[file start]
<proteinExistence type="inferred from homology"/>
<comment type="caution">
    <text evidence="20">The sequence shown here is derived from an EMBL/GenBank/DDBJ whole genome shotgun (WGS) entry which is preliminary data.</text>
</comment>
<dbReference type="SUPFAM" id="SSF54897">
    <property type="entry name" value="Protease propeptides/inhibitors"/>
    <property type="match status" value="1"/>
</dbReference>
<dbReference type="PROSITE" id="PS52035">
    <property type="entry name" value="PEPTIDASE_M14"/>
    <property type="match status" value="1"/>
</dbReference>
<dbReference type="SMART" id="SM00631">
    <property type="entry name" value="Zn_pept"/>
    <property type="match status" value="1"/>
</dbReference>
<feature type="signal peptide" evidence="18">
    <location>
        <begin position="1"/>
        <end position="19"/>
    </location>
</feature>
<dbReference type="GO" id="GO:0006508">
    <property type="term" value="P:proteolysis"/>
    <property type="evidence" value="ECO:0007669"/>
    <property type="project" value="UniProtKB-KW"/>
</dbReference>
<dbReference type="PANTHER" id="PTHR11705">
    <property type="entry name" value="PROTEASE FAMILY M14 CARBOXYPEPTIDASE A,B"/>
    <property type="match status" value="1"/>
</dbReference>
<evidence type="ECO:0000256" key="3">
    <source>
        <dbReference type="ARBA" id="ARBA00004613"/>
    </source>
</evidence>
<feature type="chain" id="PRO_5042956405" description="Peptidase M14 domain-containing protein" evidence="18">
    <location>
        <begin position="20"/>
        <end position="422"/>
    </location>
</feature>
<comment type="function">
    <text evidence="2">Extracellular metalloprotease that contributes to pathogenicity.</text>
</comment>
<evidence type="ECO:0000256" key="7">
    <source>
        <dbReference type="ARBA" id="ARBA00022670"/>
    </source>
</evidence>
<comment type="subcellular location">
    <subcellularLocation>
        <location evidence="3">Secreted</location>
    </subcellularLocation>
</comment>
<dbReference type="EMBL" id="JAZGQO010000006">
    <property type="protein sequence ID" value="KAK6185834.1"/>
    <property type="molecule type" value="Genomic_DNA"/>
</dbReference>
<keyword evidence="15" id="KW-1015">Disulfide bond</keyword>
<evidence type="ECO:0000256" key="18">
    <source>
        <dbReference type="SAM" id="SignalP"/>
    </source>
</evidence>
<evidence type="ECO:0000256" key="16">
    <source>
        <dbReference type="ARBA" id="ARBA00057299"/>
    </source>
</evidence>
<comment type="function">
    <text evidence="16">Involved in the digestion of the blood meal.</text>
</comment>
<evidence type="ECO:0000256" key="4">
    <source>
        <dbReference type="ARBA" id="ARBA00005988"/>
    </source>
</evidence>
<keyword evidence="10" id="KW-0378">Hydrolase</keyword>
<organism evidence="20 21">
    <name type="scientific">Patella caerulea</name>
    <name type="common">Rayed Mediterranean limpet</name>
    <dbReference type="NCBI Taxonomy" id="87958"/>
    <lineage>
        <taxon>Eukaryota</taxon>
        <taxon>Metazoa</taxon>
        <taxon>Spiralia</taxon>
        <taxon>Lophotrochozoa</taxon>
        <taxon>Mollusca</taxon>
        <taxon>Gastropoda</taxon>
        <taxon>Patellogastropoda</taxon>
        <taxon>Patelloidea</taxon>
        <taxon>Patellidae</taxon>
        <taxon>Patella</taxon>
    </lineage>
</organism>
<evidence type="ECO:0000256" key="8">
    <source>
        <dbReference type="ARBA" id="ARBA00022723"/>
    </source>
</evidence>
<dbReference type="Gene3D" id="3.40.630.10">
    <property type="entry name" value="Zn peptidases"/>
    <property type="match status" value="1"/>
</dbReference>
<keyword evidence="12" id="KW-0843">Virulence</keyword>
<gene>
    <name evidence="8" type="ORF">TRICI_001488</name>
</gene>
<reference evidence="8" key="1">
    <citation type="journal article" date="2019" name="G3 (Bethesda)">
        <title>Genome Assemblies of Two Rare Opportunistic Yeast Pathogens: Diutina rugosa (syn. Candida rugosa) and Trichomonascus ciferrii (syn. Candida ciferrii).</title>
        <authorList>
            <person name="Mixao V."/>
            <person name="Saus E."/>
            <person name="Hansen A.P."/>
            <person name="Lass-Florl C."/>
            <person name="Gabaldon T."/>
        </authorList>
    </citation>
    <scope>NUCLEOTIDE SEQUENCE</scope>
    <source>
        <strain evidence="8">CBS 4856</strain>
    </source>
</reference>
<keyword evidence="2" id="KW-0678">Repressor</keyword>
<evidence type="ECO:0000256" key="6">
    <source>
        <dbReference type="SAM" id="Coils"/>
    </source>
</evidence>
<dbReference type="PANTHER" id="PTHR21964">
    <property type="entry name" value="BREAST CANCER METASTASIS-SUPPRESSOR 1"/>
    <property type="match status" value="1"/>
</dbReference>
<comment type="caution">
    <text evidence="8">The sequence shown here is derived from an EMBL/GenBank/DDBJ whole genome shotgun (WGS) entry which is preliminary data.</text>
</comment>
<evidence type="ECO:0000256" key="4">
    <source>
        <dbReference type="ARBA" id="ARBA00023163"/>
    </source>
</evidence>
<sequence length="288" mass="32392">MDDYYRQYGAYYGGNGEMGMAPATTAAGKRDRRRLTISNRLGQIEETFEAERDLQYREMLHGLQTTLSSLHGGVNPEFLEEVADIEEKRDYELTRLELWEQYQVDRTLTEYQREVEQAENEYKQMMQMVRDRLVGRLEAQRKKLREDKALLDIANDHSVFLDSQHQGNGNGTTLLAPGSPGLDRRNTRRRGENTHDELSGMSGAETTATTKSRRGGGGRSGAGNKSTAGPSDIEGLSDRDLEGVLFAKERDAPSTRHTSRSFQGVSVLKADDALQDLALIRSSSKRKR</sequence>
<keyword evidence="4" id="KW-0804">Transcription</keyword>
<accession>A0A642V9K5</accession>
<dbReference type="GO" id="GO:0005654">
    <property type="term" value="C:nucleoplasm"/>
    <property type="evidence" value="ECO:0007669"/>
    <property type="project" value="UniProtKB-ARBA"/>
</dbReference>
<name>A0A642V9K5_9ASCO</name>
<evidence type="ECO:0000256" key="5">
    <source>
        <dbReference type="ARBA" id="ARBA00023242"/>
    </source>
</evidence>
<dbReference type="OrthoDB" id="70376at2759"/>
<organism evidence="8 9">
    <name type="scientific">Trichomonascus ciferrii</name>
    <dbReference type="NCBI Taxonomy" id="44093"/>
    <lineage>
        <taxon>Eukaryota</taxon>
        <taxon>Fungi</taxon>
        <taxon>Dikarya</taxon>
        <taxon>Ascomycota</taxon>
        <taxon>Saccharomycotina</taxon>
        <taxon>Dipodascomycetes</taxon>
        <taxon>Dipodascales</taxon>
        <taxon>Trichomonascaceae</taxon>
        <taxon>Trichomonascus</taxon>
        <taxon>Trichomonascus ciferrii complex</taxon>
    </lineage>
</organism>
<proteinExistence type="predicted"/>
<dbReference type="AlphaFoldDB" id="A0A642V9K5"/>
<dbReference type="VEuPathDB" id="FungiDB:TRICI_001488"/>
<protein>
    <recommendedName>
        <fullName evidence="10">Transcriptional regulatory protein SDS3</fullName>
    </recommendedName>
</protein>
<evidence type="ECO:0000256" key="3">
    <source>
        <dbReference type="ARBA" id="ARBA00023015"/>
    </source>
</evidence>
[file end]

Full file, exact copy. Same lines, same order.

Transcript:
<proteinExistence type="inferred from homology"/>
<comment type="caution">
    <text evidence="20">The sequence shown here is derived from an EMBL/GenBank/DDBJ whole genome shotgun (WGS) entry which is preliminary data.</text>
</comment>
<dbReference type="SUPFAM" id="SSF54897">
    <property type="entry name" value="Protease propeptides/inhibitors"/>
    <property type="match status" value="1"/>
</dbReference>
<dbReference type="PROSITE" id="PS52035">
    <property type="entry name" value="PEPTIDASE_M14"/>
    <property type="match status" value="1"/>
</dbReference>
<dbReference type="SMART" id="SM00631">
    <property type="entry name" value="Zn_pept"/>
    <property type="match status" value="1"/>
</dbReference>
<feature type="signal peptide" evidence="18">
    <location>
        <begin position="1"/>
        <end position="19"/>
    </location>
</feature>
<dbReference type="GO" id="GO:0006508">
    <property type="term" value="P:proteolysis"/>
    <property type="evidence" value="ECO:0007669"/>
    <property type="project" value="UniProtKB-KW"/>
</dbReference>
<dbReference type="PANTHER" id="PTHR11705">
    <property type="entry name" value="PROTEASE FAMILY M14 CARBOXYPEPTIDASE A,B"/>
    <property type="match status" value="1"/>
</dbReference>
<evidence type="ECO:0000256" key="3">
    <source>
        <dbReference type="ARBA" id="ARBA00004613"/>
    </source>
</evidence>
<feature type="chain" id="PRO_5042956405" description="Peptidase M14 domain-containing protein" evidence="18">
    <location>
        <begin position="20"/>
        <end position="422"/>
    </location>
</feature>
<comment type="function">
    <text evidence="2">Extracellular metalloprotease that contributes to pathogenicity.</text>
</comment>
<evidence type="ECO:0000256" key="7">
    <source>
        <dbReference type="ARBA" id="ARBA00022670"/>
    </source>
</evidence>
<comment type="subcellular location">
    <subcellularLocation>
        <location evidence="3">Secreted</location>
    </subcellularLocation>
</comment>
<dbReference type="EMBL" id="JAZGQO010000006">
    <property type="protein sequence ID" value="KAK6185834.1"/>
    <property type="molecule type" value="Genomic_DNA"/>
</dbReference>
<keyword evidence="15" id="KW-1015">Disulfide bond</keyword>
<evidence type="ECO:0000256" key="18">
    <source>
        <dbReference type="SAM" id="SignalP"/>
    </source>
</evidence>
<evidence type="ECO:0000256" key="16">
    <source>
        <dbReference type="ARBA" id="ARBA00057299"/>
    </source>
</evidence>
<comment type="function">
    <text evidence="16">Involved in the digestion of the blood meal.</text>
</comment>
<evidence type="ECO:0000256" key="4">
    <source>
        <dbReference type="ARBA" id="ARBA00005988"/>
    </source>
</evidence>
<keyword evidence="10" id="KW-0378">Hydrolase</keyword>
<organism evidence="20 21">
    <name type="scientific">Patella caerulea</name>
    <name type="common">Rayed Mediterranean limpet</name>
    <dbReference type="NCBI Taxonomy" id="87958"/>
    <lineage>
        <taxon>Eukaryota</taxon>
        <taxon>Metazoa</taxon>
        <taxon>Spiralia</taxon>
        <taxon>Lophotrochozoa</taxon>
        <taxon>Mollusca</taxon>
        <taxon>Gastropoda</taxon>
        <taxon>Patellogastropoda</taxon>
        <taxon>Patelloidea</taxon>
        <taxon>Patellidae</taxon>
        <taxon>Patella</taxon>
    </lineage>
</organism>
<evidence type="ECO:0000256" key="8">
    <source>
        <dbReference type="ARBA" id="ARBA00022723"/>
    </source>
</evidence>
<dbReference type="Gene3D" id="3.40.630.10">
    <property type="entry name" value="Zn peptidases"/>
    <property type="match status" value="1"/>
</dbReference>
<keyword evidence="12" id="KW-0843">Virulence</keyword>
<gene>
    <name evidence="8" type="ORF">TRICI_001488</name>
</gene>
<reference evidence="8" key="1">
    <citation type="journal article" date="2019" name="G3 (Bethesda)">
        <title>Genome Assemblies of Two Rare Opportunistic Yeast Pathogens: Diutina rugosa (syn. Candida rugosa) and Trichomonascus ciferrii (syn. Candida ciferrii).</title>
        <authorList>
            <person name="Mixao V."/>
            <person name="Saus E."/>
            <person name="Hansen A.P."/>
            <person name="Lass-Florl C."/>
            <person name="Gabaldon T."/>
        </authorList>
    </citation>
    <scope>NUCLEOTIDE SEQUENCE</scope>
    <source>
        <strain evidence="8">CBS 4856</strain>
    </source>
</reference>
<keyword evidence="2" id="KW-0678">Repressor</keyword>
<evidence type="ECO:0000256" key="6">
    <source>
        <dbReference type="SAM" id="Coils"/>
    </source>
</evidence>
<dbReference type="PANTHER" id="PTHR21964">
    <property type="entry name" value="BREAST CANCER METASTASIS-SUPPRESSOR 1"/>
    <property type="match status" value="1"/>
</dbReference>
<comment type="caution">
    <text evidence="8">The sequence shown here is derived from an EMBL/GenBank/DDBJ whole genome shotgun (WGS) entry which is preliminary data.</text>
</comment>
<evidence type="ECO:0000256" key="4">
    <source>
        <dbReference type="ARBA" id="ARBA00023163"/>
    </source>
</evidence>
<sequence length="288" mass="32392">MDDYYRQYGAYYGGNGEMGMAPATTAAGKRDRRRLTISNRLGQIEETFEAERDLQYREMLHGLQTTLSSLHGGVNPEFLEEVADIEEKRDYELTRLELWEQYQVDRTLTEYQREVEQAENEYKQMMQMVRDRLVGRLEAQRKKLREDKALLDIANDHSVFLDSQHQGNGNGTTLLAPGSPGLDRRNTRRRGENTHDELSGMSGAETTATTKSRRGGGGRSGAGNKSTAGPSDIEGLSDRDLEGVLFAKERDAPSTRHTSRSFQGVSVLKADDALQDLALIRSSSKRKR</sequence>
<keyword evidence="4" id="KW-0804">Transcription</keyword>
<accession>A0A642V9K5</accession>
<dbReference type="GO" id="GO:0005654">
    <property type="term" value="C:nucleoplasm"/>
    <property type="evidence" value="ECO:0007669"/>
    <property type="project" value="UniProtKB-ARBA"/>
</dbReference>
<name>A0A642V9K5_9ASCO</name>
<evidence type="ECO:0000256" key="5">
    <source>
        <dbReference type="ARBA" id="ARBA00023242"/>
    </source>
</evidence>
<dbReference type="OrthoDB" id="70376at2759"/>
<organism evidence="8 9">
    <name type="scientific">Trichomonascus ciferrii</name>
    <dbReference type="NCBI Taxonomy" id="44093"/>
    <lineage>
        <taxon>Eukaryota</taxon>
        <taxon>Fungi</taxon>
        <taxon>Dikarya</taxon>
        <taxon>Ascomycota</taxon>
        <taxon>Saccharomycotina</taxon>
        <taxon>Dipodascomycetes</taxon>
        <taxon>Dipodascales</taxon>
        <taxon>Trichomonascaceae</taxon>
        <taxon>Trichomonascus</taxon>
        <taxon>Trichomonascus ciferrii complex</taxon>
    </lineage>
</organism>
<proteinExistence type="predicted"/>
<dbReference type="AlphaFoldDB" id="A0A642V9K5"/>
<dbReference type="VEuPathDB" id="FungiDB:TRICI_001488"/>
<protein>
    <recommendedName>
        <fullName evidence="10">Transcriptional regulatory protein SDS3</fullName>
    </recommendedName>
</protein>
<evidence type="ECO:0000256" key="3">
    <source>
        <dbReference type="ARBA" id="ARBA00023015"/>
    </source>
</evidence>